Imperial Logistics gets revised license for pharma bonded facilities in Africa, Imperial Logistics gets revised license for pharma bonded facilities in Africa, Imperial Logistics gets revised license for pharma bonded facilities in Africa

Imperial Logistics gets revised license for pharma bonded facilities in Africa

December 7, 2017: The South Africa- based Imperial Logistics has recently received a revised license for their pharmaceutical bonded warehouse in Centurion. Over the past ten years, this bonded warehouse in Centurion, South Africa, has operated within the Medicines Control Council (MCC) license exclusions, which restricted the warehousing activities to certain donated antiretroviral.  

“This will enable Imperial Logistics to provide additional services to our clients and optimally serve the patients across the continent, whether through commercial, donor-funded or government channels,” said Dr Iain Barton, healthcare strategy executive.  

As per a release from the company, Imperial Logistics warehouse is currently one of only two pharmaceutical bonded facilities in South Africa.  

Outlining the function and benefits of a bonded warehouse, Dr Barton explained, “Also known as a customs and excise warehouse, a bonded facility enables companies to import and store products destined for exportation without declaring or clearing them through customs or paying import duties and levies.”  

He expands, adding that this process is managed through the South African Revenue Service (SARS). “In the case of healthcare products, these do not attract duties and levies, but the MCC of South Africa and regulatory authorities around the world do not allow the importation of unregistered products into their respective countries. Imperial Logistics’ pharmaceutical bonded facility in Centurion, which is registered with SARS and the MCC, enables our pharmaceutical industry partners to easily and efficiently import products that are unregistered in South Africa, and to store these, on condition that the products will be exported and are not for local consumption.”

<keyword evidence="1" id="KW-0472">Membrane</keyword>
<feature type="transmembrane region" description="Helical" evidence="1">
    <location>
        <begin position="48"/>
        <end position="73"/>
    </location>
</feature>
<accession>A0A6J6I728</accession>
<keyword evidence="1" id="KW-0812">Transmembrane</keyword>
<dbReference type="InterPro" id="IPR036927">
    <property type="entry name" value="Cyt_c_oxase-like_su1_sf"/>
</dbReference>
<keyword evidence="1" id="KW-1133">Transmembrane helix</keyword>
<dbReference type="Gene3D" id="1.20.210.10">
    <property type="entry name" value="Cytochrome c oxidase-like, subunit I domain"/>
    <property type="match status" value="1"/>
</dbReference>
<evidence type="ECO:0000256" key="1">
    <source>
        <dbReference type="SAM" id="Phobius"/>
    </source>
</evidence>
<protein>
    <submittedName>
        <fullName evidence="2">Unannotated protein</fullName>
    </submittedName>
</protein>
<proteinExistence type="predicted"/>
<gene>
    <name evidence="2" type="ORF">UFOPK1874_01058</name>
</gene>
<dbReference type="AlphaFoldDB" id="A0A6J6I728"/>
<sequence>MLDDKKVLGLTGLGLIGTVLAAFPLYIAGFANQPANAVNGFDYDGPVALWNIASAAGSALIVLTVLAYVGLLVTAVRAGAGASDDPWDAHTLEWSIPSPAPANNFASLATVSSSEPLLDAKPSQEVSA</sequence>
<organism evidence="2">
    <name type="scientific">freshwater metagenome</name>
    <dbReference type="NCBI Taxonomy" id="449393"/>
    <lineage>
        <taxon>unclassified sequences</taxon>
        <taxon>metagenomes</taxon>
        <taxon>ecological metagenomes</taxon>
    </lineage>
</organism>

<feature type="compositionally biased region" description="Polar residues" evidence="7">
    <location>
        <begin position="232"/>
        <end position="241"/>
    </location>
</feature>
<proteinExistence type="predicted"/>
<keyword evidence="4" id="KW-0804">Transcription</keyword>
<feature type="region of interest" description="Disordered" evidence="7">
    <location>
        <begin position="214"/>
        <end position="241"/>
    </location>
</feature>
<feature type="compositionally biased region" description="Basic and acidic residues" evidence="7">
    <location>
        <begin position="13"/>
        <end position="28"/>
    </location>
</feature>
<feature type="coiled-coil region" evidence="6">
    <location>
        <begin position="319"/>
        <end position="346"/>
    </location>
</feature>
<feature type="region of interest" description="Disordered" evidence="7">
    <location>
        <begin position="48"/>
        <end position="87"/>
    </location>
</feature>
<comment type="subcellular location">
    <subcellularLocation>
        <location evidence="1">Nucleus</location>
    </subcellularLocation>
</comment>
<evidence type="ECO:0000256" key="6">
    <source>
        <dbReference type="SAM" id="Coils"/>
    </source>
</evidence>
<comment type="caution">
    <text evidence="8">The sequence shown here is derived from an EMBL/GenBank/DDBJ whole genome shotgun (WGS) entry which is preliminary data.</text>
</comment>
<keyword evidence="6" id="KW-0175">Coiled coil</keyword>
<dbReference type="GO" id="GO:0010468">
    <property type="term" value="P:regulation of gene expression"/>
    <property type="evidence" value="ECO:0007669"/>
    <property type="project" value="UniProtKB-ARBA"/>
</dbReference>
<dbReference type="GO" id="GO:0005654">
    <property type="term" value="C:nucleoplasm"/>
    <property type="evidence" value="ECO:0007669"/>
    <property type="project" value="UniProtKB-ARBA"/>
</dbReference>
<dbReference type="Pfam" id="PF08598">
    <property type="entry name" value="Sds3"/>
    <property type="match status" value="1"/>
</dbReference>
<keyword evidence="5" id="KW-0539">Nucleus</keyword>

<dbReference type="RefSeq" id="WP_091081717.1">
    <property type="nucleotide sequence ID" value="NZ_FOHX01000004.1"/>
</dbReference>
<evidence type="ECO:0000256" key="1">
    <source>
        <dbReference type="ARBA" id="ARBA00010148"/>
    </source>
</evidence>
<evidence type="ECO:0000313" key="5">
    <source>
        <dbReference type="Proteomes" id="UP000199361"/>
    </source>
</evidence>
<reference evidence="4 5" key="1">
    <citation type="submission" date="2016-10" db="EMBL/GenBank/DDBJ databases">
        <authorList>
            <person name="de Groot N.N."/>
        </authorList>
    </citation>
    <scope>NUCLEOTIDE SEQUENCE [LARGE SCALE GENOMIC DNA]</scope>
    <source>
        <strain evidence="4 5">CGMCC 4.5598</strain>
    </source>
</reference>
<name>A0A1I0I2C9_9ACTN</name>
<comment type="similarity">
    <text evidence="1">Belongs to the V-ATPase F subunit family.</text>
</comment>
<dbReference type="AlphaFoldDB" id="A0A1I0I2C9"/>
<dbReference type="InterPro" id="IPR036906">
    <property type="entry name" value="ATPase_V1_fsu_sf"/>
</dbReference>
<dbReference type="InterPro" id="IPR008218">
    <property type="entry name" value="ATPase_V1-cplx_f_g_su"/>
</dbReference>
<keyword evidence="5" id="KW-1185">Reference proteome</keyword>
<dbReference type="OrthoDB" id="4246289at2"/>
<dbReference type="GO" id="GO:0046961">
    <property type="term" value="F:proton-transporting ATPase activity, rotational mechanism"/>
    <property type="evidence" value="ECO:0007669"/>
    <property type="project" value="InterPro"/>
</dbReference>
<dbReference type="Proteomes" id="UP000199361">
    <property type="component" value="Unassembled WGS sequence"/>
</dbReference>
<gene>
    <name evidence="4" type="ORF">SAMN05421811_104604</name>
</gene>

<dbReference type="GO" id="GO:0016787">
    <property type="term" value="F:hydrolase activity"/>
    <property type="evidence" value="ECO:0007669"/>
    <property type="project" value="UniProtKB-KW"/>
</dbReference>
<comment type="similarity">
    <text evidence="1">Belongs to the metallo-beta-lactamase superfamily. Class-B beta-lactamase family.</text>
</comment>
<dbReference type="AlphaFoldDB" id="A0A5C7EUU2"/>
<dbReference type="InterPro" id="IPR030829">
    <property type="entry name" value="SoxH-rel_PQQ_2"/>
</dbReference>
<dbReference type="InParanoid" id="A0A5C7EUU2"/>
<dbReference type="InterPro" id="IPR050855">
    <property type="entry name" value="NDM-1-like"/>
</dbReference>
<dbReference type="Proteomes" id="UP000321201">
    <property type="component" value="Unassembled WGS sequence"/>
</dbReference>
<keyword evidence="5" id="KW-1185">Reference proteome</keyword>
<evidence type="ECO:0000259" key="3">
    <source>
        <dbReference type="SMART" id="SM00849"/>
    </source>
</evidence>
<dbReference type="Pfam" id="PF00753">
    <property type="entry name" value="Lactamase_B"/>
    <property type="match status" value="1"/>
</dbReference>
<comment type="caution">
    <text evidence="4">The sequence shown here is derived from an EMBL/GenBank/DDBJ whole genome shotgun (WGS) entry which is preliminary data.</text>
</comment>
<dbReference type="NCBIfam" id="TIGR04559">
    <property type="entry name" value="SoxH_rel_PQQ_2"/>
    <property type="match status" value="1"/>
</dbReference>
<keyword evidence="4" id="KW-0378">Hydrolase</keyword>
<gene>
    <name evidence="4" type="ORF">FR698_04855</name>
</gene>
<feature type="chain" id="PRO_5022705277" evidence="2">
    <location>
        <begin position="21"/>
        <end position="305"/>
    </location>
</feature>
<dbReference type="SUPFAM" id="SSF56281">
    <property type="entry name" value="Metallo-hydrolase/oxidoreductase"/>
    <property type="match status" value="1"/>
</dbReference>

Dr Barton notes that pharmaceuticals and medical device products unregistered in South Africa may be stored in Imperial Logistics’ bonded facility for six months, which can be extended for an additional three months at a time at the discretion of SARS.

In addition to the facility in South Africa, Imperial Logistics has another pharmaceutical bonded warehouse located in Tema, Ghana, which was launched in 2006.  

The statement further explained the benefits of the revised license. For Imperial Logistics’ healthcare clients, the bonded warehouses will improve and accelerate distribution and offer cost benefits. “The bonded facilities will enable our clients’ products to reach patients faster, and provide for medicines and healthcare products to be delivered more cost-effectively. They allow for the consolidation of products with similar packaging for smaller markets, which is not registered in South Africa, as well as for late nationalisation of pharmaceutical products.”  

Barton elaborated, “Using the South African bond store as a route-to-market, our pharmaceutical partners are able to supply Southern Africa countries (that have shorter registration periods) with new products while the product is still in the registration process in South Africa.”  

Barton says that, because of the license, Imperial Logistics’ clients will be able to manage Portuguese packs from South Africa to Angola and Mozambique, French packs to French-speaking Africa, and Arabic packs to the Middle East.

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